You might have a visionary podcast, poppin’ collection of blog articles, and visually striking social media strategy in the works. But if you haven’t solidified your keywords? Christina advises a full stop on all those content initiatives:

“I would emphasize that before you ever even launch your website or socials, it’s vital to do keyword research to see what phrases [your audience] types into search engines.”

From there, compare those keywords to your competitors:

“Do content gaps in your competitors’ align with lower-competition and substantial search volume terms,” asks Christina. “Easy win right there. It’s all about offering value that’s relevant and missing from your competitors’ content strategy.”

However, just emulating your competitors’ content marketing strategies isn’t the way to go. Christina says to pay attention to what they aren’t posting as well:

“If you try to publish highly competitive content that they’re also extensively covering, you’re going to struggle to gain traction, especially against established competitors with high domain authority.”

Got a list of low-difficulty keywords aligned with your audience’s search queries? Fab. Now, all you need to do is strategize your content to meet your audience intent and high-volume keyword searches. 

Take our blog articles for alternative, luxury hair provider Daniel Alain, which are based on solid keyword research that demonstrates common short-tail and long-tail phrases typed into Google related to their niche.

These topics are most valuable for their intended audience, so naturally, we crafted great content to reach them.

Daniel Alain is top ranked for the most searched wig keywords

Our keyword research gave us vital audience data to sketch out personas. This helped us create content clusters that we continued to refine as the analytics grew, informing a comprehensive series of topics that not only ranked in the SERPs, but resonated with Daniel Alain’s audience.

The best way to resonate, though? Talk to them like people, not customers.

Craft your brand tone of voice

Your audience won’t trust you if you treat them like dollar signs. After all, nobody likes (or trusts) a friend who uses them:

meme about being angry at using people with text "when someone only messages you when they need something from you"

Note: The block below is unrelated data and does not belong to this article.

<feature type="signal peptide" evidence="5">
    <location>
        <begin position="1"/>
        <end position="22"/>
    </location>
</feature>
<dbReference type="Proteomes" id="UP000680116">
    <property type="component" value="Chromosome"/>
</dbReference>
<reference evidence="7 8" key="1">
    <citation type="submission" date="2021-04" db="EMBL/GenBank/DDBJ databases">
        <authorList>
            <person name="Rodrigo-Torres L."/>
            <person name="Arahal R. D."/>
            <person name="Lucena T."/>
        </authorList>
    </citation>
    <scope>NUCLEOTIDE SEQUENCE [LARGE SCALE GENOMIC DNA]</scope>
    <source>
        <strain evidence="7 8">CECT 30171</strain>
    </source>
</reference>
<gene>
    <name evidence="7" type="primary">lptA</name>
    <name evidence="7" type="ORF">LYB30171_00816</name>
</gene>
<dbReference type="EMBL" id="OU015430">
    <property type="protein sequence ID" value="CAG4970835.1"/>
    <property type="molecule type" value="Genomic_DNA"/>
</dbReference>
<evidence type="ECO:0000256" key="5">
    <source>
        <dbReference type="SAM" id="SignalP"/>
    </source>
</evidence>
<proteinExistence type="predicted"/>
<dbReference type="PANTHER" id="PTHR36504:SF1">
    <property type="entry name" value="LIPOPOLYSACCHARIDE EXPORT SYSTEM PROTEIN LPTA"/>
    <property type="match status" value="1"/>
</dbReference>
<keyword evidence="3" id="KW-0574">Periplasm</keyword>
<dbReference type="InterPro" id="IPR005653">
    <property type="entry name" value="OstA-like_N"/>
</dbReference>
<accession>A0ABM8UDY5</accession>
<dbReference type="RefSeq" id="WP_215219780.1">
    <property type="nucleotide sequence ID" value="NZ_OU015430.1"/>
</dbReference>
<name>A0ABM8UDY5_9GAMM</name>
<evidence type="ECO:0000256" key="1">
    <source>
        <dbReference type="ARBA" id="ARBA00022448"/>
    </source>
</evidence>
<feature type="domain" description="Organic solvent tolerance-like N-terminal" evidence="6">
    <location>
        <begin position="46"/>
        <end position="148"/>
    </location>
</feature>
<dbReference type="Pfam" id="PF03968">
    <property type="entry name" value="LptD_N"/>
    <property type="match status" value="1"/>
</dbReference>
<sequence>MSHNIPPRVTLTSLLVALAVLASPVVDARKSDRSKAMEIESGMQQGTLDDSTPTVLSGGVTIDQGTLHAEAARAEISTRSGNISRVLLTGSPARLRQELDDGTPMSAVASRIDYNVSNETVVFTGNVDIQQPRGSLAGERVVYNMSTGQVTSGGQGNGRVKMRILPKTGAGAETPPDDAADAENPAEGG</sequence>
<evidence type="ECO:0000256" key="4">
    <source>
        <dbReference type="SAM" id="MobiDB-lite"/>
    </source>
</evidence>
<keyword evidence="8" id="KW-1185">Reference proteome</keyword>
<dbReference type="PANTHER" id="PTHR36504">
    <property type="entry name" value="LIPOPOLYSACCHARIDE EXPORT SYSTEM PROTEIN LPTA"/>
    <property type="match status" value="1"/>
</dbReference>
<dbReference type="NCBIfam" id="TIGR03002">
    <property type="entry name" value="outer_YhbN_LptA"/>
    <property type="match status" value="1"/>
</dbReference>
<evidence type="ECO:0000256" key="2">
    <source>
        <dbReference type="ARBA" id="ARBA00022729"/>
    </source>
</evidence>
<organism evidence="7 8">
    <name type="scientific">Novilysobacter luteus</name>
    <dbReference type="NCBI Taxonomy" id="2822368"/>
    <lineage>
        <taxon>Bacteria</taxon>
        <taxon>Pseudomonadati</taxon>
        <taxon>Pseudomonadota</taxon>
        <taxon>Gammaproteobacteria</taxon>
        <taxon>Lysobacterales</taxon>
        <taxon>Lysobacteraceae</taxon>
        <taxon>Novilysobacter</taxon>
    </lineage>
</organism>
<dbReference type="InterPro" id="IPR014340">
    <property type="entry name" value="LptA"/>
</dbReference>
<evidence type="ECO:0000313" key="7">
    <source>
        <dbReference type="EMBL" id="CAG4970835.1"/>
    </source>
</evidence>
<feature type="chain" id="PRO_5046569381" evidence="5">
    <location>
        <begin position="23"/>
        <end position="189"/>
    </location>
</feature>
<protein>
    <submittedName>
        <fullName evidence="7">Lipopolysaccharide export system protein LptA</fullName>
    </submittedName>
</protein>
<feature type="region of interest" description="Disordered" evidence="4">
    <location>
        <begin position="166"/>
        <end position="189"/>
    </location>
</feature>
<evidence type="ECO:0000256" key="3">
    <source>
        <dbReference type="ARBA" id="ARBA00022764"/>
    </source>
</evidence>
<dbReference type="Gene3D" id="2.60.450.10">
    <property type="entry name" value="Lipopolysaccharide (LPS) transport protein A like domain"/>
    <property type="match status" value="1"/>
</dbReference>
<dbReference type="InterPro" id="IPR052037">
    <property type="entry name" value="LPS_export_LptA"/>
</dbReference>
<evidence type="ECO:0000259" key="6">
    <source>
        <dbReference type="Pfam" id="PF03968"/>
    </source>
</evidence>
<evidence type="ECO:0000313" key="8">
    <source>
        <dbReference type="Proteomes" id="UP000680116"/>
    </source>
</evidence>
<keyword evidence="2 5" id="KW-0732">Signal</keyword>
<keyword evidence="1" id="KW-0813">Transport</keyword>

Image: Pinterest

That’s why your content needs to balance purchasing persuasion with a consistent brand voice that reflects a personality your audience can like and trust. 

If your keyword research guides your content topics, your brand voice guides the way you craft your content. 

So, how do you ensure your content feels consistent? A brand messaging framework helps you solidify style, tone notes, vocabulary, and even sentence structures that both speak to your audience and reflect your brand personality and values. 

Cross-reference and edit all of your content with your style guide before you hit publish.

And if you’re stumped on what to include? Our brand messaging experts and SEO writers are ready to pick up the slack. 

Here’s a quick tone comparison Christina highlights between our clients MD GLAM and HawkSEM:

HawkSEM’s marketing blog content is authoritative, confident, and technical.”

Hawk SEM home page
Source: HawkSEM Home Page

“While MD GLAM’s skincare blog content is empowering, uplifting, and relatable.”

MD Glam meet our products page with anti-aging skincare
Source: MD GLAM

The Lyon Content guarantee in both? 

“Despite differences in tone and intended audience, each of their content demonstrates E-E-A-T (Experience, Expertise, Authoritativeness, and Trustworthiness), and is engaging, strategic, value-packed, helpful, and conversational.”

Nail your content strategy and watch the sales roll in.

Find and Sell to Your Intended Audience Strategically with Lyon Content

Content that speaks to everyone speaks to nobody in the end. And when your content isn’t resonating? Cue the sales slump. That’s why it’s vital to know your intended audience inside out so you can engage, support, and sell to them directly.

But all the market research and content planning that comes with finding your target audience takes hours, if not days, out of your workflow. 

You deserve a break. Imagine clocking out at 5 p.m., not skipping out on the after-work drinks or relaxing massage again. How? By entrusting your content to our pride of skilled brand strategists and writers. 

Your intended audience is out there, just waiting for you to find them—let’s meet them with kick*ss content

Intended Audience FAQs

Target Market vs Target Audience: What’s the Difference?

Target market is a wider net of people who might have interest in your products or services. A target audience is more specific to people who you reasonably think will actually purchase your products or services with the right marketing tactics. In short, you will always strive to sell your business’s offerings to your target market, but you’ll more likely succeed selling them to your target audience.

Why Does My Intended Audience Matter So Much?

Your intended audience matters because they’re the ones most likely to turn into conversions and customers. That’s why your marketing efforts need to consider your intended audience’s interests and needs. Without an intended audience, your marketing materials will cast too wide a net to bring any significant results and thus blow through your marketing budget with minimal resulting transactions and engagement. 

What is an Example of an Intended Audience

Some examples of an intended audience include 20-somethings working in finance, senior-aged people living in the US, or middle-aged moms who work out frequently. Intended audiences share a few characteristics like age or career, making them ideal targets for a brand’s marketing efforts.

Chrissy, tech and marketing writer at Lyon Content

By Chrissy Kapralos


Chrissy is a contributing writer at Lyon Content based in Toronto. She loves writing and editing tech, marketing, and lifestyle content. But her favorite part of writing is helping businesses express themselves. When she isn't writing, she's traveling as much as possible and eating a lot of cheese.